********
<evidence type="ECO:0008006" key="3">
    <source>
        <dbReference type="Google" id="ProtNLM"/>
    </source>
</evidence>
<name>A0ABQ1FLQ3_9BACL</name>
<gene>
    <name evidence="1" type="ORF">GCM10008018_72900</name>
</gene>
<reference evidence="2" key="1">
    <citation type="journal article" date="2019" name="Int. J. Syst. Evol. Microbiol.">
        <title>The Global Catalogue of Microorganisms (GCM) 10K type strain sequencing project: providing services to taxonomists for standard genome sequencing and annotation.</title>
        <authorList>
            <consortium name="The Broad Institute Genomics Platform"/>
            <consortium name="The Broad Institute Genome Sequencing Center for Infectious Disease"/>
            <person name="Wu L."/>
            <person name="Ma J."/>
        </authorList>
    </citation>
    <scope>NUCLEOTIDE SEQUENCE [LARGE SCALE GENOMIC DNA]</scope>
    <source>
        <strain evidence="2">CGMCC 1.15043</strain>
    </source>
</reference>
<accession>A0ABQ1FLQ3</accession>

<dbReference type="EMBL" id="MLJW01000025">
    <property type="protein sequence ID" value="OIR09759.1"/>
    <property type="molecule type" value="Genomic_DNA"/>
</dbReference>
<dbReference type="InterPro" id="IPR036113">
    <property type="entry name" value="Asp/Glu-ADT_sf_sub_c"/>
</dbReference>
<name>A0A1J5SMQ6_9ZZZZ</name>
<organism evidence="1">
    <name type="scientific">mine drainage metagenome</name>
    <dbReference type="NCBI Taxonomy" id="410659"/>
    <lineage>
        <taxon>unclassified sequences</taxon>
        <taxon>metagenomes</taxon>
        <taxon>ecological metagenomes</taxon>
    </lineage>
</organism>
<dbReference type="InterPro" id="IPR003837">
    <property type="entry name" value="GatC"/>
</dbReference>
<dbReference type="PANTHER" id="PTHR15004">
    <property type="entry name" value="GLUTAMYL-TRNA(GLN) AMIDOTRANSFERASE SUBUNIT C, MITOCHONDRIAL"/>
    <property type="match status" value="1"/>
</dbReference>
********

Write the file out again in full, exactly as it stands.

<evidence type="ECO:0008006" key="3">
    <source>
        <dbReference type="Google" id="ProtNLM"/>
    </source>
</evidence>
<name>A0ABQ1FLQ3_9BACL</name>
<gene>
    <name evidence="1" type="ORF">GCM10008018_72900</name>
</gene>
<reference evidence="2" key="1">
    <citation type="journal article" date="2019" name="Int. J. Syst. Evol. Microbiol.">
        <title>The Global Catalogue of Microorganisms (GCM) 10K type strain sequencing project: providing services to taxonomists for standard genome sequencing and annotation.</title>
        <authorList>
            <consortium name="The Broad Institute Genomics Platform"/>
            <consortium name="The Broad Institute Genome Sequencing Center for Infectious Disease"/>
            <person name="Wu L."/>
            <person name="Ma J."/>
        </authorList>
    </citation>
    <scope>NUCLEOTIDE SEQUENCE [LARGE SCALE GENOMIC DNA]</scope>
    <source>
        <strain evidence="2">CGMCC 1.15043</strain>
    </source>
</reference>
<accession>A0ABQ1FLQ3</accession>

<dbReference type="EMBL" id="MLJW01000025">
    <property type="protein sequence ID" value="OIR09759.1"/>
    <property type="molecule type" value="Genomic_DNA"/>
</dbReference>
<dbReference type="InterPro" id="IPR036113">
    <property type="entry name" value="Asp/Glu-ADT_sf_sub_c"/>
</dbReference>
<name>A0A1J5SMQ6_9ZZZZ</name>
<organism evidence="1">
    <name type="scientific">mine drainage metagenome</name>
    <dbReference type="NCBI Taxonomy" id="410659"/>
    <lineage>
        <taxon>unclassified sequences</taxon>
        <taxon>metagenomes</taxon>
        <taxon>ecological metagenomes</taxon>
    </lineage>
</organism>
<dbReference type="InterPro" id="IPR003837">
    <property type="entry name" value="GatC"/>
</dbReference>
<dbReference type="PANTHER" id="PTHR15004">
    <property type="entry name" value="GLUTAMYL-TRNA(GLN) AMIDOTRANSFERASE SUBUNIT C, MITOCHONDRIAL"/>
    <property type="match status" value="1"/>
</dbReference>